Two theorists who predicted the existence of the subatomic Higgs boson almost 50 years ago - and were proven right only in 2012 - won the Nobel Prize for physics on Tuesday.
British physicist Peter Higgs and Belgian physicist Francois Englert shared the honors, announced in Stockholm at the Royal Swedish Academy of Sciences.
But, much of the credit for discovering the boson, or "God Particle," has been given to British physicist Peter Higgs, much to the dismay of the Indian scientists and people.
Satyendranath Bose wrote a paper in 1924 in which he derived Planck's quantum radiation law without referencing classical physics.
Because, our own Kolkata born Satyendranath Bose is considered the father of the concept boson or 'God Particle'. Sadly, his name was never considered for the Nobel award during his life time. Bose was a close associate of Albert Einstein and worked with him on several ground breaking research projects. Bose died in 1974.
A top physicist at the prestigious Indian Institute of Sciences (IISc) Bangalore agrees that Satyendranath Bose should have got the Nobel Award, 50 years ago.
He said, "What is the use of talking about Satyen Bose' Nobel snub now? Nobel committee ignored him. Several Nobel awards have already gone for the research related to Boson concept. The latest one is actually one of the many Nobel Awards gone for the same field. Certainly, not the first one."
According to a science magazine, Bose wrote a paper in 1924 in which he derived Planck's quantum radiation law without referencing classical physics - which he was able to do by counting states with identical properties. The paper would later prove seminal in creating the field of quantum statistics.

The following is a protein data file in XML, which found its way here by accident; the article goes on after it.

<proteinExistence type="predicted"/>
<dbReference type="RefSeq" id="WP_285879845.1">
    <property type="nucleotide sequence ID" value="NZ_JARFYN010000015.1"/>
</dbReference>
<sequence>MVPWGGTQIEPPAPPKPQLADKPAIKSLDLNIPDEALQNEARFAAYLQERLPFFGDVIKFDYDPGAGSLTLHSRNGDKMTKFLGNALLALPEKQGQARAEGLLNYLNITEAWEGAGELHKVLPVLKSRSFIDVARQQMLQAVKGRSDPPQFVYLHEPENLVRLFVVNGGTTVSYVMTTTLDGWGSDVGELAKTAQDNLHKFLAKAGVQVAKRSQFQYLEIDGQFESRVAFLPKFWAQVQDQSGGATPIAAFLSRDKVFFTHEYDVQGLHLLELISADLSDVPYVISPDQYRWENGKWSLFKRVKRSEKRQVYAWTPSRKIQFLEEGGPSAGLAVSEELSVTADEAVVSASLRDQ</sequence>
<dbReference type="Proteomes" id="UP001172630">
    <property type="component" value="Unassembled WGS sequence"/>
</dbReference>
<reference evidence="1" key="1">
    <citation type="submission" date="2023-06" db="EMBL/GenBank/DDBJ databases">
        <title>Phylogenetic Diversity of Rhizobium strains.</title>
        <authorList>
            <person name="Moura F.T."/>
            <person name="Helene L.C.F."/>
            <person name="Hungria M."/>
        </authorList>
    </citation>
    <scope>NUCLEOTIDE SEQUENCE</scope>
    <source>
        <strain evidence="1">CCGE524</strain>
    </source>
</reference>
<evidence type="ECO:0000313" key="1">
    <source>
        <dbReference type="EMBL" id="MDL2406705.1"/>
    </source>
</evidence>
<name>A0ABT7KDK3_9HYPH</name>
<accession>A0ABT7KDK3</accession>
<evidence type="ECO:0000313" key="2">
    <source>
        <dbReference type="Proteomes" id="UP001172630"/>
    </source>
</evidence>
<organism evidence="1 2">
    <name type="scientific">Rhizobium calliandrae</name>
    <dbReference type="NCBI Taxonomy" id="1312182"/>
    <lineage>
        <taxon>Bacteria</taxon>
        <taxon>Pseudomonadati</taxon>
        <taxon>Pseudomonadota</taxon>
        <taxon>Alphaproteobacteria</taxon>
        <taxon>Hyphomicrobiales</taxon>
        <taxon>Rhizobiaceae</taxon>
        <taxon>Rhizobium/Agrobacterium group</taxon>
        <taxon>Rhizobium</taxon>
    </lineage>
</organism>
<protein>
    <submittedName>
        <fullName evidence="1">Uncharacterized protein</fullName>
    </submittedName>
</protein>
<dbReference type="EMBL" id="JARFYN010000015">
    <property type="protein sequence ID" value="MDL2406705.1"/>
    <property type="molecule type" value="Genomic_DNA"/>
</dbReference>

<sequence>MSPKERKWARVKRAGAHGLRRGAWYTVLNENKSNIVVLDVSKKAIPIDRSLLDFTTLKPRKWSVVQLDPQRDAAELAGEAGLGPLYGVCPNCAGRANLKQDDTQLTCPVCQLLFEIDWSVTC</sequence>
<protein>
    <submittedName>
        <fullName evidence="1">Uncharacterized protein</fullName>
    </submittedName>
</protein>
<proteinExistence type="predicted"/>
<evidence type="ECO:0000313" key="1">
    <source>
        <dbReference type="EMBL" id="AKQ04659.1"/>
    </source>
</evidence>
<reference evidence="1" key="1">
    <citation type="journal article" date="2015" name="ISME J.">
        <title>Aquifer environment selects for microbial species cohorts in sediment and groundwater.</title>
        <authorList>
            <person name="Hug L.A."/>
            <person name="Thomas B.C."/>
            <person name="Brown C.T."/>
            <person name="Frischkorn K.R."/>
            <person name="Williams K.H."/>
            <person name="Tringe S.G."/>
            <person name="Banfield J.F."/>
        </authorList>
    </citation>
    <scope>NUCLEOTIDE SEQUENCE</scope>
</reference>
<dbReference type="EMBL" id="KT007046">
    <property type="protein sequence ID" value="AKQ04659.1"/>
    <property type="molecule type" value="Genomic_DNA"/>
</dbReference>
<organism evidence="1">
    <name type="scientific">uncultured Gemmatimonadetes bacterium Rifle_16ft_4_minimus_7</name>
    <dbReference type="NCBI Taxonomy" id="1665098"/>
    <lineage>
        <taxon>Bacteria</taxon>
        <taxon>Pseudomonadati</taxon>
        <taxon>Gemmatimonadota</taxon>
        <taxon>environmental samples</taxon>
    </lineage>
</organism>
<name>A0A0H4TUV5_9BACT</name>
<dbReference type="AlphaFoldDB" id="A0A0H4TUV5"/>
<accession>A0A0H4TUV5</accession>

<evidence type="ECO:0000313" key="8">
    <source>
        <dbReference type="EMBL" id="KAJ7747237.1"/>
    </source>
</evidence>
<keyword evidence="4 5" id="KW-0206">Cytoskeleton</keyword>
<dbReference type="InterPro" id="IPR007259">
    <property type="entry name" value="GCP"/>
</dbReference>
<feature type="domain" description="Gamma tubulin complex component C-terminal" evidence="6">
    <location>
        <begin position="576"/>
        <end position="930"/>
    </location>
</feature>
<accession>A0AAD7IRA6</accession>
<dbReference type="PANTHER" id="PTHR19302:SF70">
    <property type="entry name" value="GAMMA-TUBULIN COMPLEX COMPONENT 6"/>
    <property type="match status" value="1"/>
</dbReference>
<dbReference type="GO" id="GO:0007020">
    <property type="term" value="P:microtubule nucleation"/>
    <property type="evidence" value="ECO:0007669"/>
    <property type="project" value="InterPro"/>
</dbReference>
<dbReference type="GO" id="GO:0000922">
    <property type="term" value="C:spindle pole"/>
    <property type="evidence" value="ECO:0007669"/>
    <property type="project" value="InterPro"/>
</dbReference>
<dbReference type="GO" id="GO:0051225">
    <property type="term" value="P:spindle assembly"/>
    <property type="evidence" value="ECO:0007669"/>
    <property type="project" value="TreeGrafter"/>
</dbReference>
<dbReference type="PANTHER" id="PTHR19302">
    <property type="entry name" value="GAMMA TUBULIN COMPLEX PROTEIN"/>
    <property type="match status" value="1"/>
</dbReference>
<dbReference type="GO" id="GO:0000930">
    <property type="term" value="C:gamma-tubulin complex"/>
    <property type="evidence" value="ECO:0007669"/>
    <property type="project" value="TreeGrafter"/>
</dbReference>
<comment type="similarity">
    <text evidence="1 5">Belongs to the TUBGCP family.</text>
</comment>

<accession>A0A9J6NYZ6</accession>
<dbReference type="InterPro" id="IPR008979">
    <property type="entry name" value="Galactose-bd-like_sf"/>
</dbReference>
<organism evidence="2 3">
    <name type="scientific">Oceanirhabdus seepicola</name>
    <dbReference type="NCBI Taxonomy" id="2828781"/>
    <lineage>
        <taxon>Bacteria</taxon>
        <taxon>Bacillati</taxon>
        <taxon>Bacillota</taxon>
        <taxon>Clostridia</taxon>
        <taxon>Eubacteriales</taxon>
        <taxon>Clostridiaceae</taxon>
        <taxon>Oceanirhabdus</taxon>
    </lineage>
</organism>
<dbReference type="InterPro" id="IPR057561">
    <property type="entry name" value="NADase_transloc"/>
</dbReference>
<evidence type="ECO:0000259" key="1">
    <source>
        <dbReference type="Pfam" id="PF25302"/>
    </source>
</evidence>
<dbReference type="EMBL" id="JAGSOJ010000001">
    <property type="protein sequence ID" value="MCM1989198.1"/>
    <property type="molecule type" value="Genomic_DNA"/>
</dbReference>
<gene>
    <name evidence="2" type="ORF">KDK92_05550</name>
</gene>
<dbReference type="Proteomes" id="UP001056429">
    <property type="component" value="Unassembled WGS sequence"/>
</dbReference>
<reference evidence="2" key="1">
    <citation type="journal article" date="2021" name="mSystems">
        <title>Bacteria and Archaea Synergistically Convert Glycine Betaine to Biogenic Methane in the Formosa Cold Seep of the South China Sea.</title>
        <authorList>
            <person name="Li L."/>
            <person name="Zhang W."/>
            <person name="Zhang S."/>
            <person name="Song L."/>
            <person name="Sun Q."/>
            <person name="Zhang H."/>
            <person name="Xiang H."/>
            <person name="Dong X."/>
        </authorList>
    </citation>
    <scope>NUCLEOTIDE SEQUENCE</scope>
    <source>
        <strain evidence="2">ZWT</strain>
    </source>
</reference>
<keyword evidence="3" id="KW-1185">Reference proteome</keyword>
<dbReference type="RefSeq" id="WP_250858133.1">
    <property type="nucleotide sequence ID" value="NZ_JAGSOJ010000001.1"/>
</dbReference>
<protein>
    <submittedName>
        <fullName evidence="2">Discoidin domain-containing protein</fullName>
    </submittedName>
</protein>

Bose sent the paper to Albert Einstein in Germany, and the scientist recognised its importance, translated it into German and submitted it on Bose's behalf to the prestigious scientific journal Zeitschrift für Physik. The publication led to recognition, and Bose was granted a leave of absence to work in Europe for two years at X-ray and crystallography laboratories, where he worked alongside Einstein and Marie Curie, among others.
Einstein had adopted Bose's idea and extended it to atoms, which led to the prediction of the existence of phenomena that became known as the Bose-Einstein Condensate, a dense collection of bosons - particles with integer spin that were named for Bose.
According to a July 2012 New York Times article in which Bose is described as the "Father of the 'God Particle'", the scientist's interests wandered into other fields, including philosophy, literature and the Indian independence movement. He published another physics paper in 1937 and in the early 1950s worked on unified field theories.
Several Nobel Prizes were awarded for research related to the concepts of the boson and the Bose-Einstein Condensate. Bose was never awarded a Nobel Prize, despite his work on particle statistics, which clarified the behavior of photons and "opened the door to new ideas on statistics of Microsystems that obey the rules of quantum theory," according to physicist Jayant Narlikar, who said Bose's finding was one of the top 10 achievements of 20th-century Indian science.
But Bose himself had responded simply when asked how he felt about the Nobel Prize snub: "I have got all the recognition I deserve."
"Many in India were smarting over what they saw as a slight against one of their greatest scientist," The Huffington Post wrote in a July 10, 2012, article. The article also quoted an editorial written earlier that week in The Economic Times, which said, "Many people in this country have been perplexed, and even annoyed, that the Indian half of the now-acknowledged 'God Particle' is being carried in lower case", writes Bio magazine after the 2012 God Particle discovery.